Three Stage Process of Emotional Healing: Stage Two: Surrender

Three Stage Process of Emotional Healing

Stage Two: Surrender

By Dave Piltz, MFT

Admit ---->  Surrender ----> Freedom

Surrender is a challenge in emotional healing. It is the critical moment in which one’s body, mind, and spirit coalesce into an agreement that they cannot continue carrying past hurts, pains, abuse, shame, guilt, anger and sadness. It is a moment in time that is not easily forgotten as it demarcates the change in the emotional healing journey from admitting to the next stage – surrender. This demarcation creates a sense of renewed hope and relief that one can overcome the past and current challenges being faced in life. It begins the paths of gratefulness and humbleness of emotional healing and it also beings the toughest and longest part of the journey of emotional healing.

In this stage of emotional healing, one creates insight and awareness that they no longer need to hold on to the past in their beliefs, thoughts, words, and actions. It is an awareness that surpasses logic and transcends into the emotional awareness of past pain, abuse, shame, guilt, sadness. This new emotional awareness provides the individual with a new language to describe their past trauma, hurt, and pain and create new desired behaviors that become sustainable. During this stage of emotional healing, new behaviors become the new norm, because the old beliefs of worthlessness, helplessness, not lovable, and not important are replaced with beliefs of being worthy, lovable and important. As beliefs shift from the world of the NOT – creating a life that seems to continue to repeat hurt – to the world of I AM ABLE, the individual is able to create sustainable behaviors that are aligned with the new belief system. This new belief system can only be created when one is able to surrender their old belief system. Therefore, this stage of surrender is a journey of grieving. Grieving’s end result is healing which naturally takes us to the third and final stage that is described in another blog.

Grieving is often considered appropriate when a loved one, pet or friend passes away. But grieving occurs whenever an individual has to manage a loss. The loss could be anything from losing a job, a house, a spouse or partner, etc. It can also occur in chronic illnesses as limitations appear, as we age and our bodies change and we are unable to live as when we were younger, and/or as we grow and heal and change our behaviors. Loss demands that a new normal is created and lived out. This new normal may be what is desired as it creates the wishes of the individual but can be very difficult to live out as the new normal reminds the individual every day that something changed. The new norm signifies that a new belief about oneself is being generated and tested which makes this complex because replacing a belief that was generated decades ago isn’t a quick task.  So, during the surrender stage of emotional healing, one traverses and lives in tension between old beliefs and behaviors and new beliefs and behaviors. This stage provides the opportunity for the individual to create space for grieving to occur.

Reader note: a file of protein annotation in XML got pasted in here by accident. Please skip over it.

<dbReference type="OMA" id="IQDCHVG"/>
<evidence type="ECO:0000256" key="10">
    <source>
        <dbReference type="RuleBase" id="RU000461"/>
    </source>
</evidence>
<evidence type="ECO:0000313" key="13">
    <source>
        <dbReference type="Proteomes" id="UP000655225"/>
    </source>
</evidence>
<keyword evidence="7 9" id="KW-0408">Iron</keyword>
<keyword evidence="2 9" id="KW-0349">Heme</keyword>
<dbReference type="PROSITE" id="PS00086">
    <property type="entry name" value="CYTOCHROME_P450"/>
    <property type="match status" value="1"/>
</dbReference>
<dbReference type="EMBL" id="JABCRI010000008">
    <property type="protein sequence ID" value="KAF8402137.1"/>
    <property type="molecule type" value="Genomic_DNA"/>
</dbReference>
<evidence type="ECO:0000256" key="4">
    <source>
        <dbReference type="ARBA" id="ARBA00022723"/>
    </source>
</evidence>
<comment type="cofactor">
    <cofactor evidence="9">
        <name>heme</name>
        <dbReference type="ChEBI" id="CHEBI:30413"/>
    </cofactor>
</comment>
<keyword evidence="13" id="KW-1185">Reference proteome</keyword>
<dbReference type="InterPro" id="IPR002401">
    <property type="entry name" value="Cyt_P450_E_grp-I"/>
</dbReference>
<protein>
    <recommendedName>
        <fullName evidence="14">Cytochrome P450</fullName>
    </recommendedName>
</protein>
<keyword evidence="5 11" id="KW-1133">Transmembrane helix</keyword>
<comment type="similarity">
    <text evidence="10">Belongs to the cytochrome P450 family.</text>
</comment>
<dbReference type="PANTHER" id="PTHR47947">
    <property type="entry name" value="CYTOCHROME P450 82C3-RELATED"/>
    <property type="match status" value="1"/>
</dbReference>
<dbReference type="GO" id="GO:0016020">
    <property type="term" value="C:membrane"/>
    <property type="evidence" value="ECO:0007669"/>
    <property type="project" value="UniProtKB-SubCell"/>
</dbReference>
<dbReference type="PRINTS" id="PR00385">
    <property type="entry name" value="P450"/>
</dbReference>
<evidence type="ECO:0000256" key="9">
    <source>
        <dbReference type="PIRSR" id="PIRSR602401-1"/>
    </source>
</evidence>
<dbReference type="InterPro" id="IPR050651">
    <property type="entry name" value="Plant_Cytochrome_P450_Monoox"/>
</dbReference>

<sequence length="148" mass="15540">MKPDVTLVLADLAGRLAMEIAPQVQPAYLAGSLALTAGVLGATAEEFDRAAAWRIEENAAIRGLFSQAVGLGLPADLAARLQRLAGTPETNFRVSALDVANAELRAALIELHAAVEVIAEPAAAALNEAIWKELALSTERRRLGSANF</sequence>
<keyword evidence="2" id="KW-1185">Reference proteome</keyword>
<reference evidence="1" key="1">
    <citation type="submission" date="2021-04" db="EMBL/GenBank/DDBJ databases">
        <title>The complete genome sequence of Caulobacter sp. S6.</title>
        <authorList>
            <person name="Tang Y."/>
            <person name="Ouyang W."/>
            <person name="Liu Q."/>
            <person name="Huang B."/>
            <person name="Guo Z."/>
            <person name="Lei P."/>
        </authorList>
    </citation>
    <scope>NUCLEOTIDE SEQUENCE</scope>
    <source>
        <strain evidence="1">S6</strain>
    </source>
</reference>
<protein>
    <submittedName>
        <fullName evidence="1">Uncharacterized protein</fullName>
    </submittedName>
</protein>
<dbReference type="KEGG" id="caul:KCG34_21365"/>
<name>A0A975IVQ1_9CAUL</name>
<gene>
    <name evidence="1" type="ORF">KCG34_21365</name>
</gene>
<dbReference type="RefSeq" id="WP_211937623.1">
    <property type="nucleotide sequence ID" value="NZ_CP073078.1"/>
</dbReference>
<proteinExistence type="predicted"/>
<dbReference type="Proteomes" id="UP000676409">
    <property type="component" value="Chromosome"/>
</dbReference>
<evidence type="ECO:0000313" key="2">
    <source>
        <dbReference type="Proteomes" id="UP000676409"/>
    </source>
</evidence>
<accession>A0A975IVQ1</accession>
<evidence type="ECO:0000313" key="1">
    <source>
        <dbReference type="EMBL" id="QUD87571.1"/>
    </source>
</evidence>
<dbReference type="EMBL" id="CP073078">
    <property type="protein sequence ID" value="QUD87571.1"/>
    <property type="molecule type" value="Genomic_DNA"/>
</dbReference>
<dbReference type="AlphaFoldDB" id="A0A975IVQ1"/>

In addition to grieving and creating new beliefs and behaviors. This stage is a chance to examine and explore why the old (or more accurately current) beliefs exist. It is a chance to be introspective of childhood and early adult life and delve into the environmental dynamics of one’s life such as but not limited to race, ethnic, sexual, gender, economic, educational and geographical identifies and experiences. These identities and experiences create the traumas individuals have during their childhood or early adulthood. In exploring these traumatic experiences, the individual gains a deeper appreciation and understanding for their beliefs and behaviors. This deeper appreciation creates new awareness for the individual to realize, wrestle and reconcile that the events occurred in their lives, that they were not responsible for them as children and that they didn’t deserve to be treated in a way that wasn’t nurturing. As this process unfolds, the individual is able to practice some form of forgiveness for themselves and for others in their lives. The hallmark of this stage is for the individual to forgive themselves and eradicate any blame that is being held in the mind, body, or soul. This blame is linked to old beliefs about the individual’s worth and can create a situation in which forgiving themselves is challenging. As this process unfolds blame of oneself begins to diminish and is replaced with beliefs of worth and new desired behaviors that support emotional healing.

The surrender stage is the longest, most complex and difficult stage to journey through and yet it is the most rewarding. This stage illustrates the individual’s strength, courage, resiliency, creativity, resolve and intelligence. But for many, as they traverse this stage they do not feel strong and courageous and yet that is exactly what brought them to this stage. During this stage individuals have an opportunity to examine their own strengths that they do not easily recognize and build them up as they create emotional healing. All individuals have the capacity and skill to heal and all individuals have the choice to heal. During this stage, strengths are highlighted providing proof it is possible to heal emotionally and that they are healing. Each conversation during this arduous stage proves the individual has strength and courage to examine themselves and create an emotionally healed individual.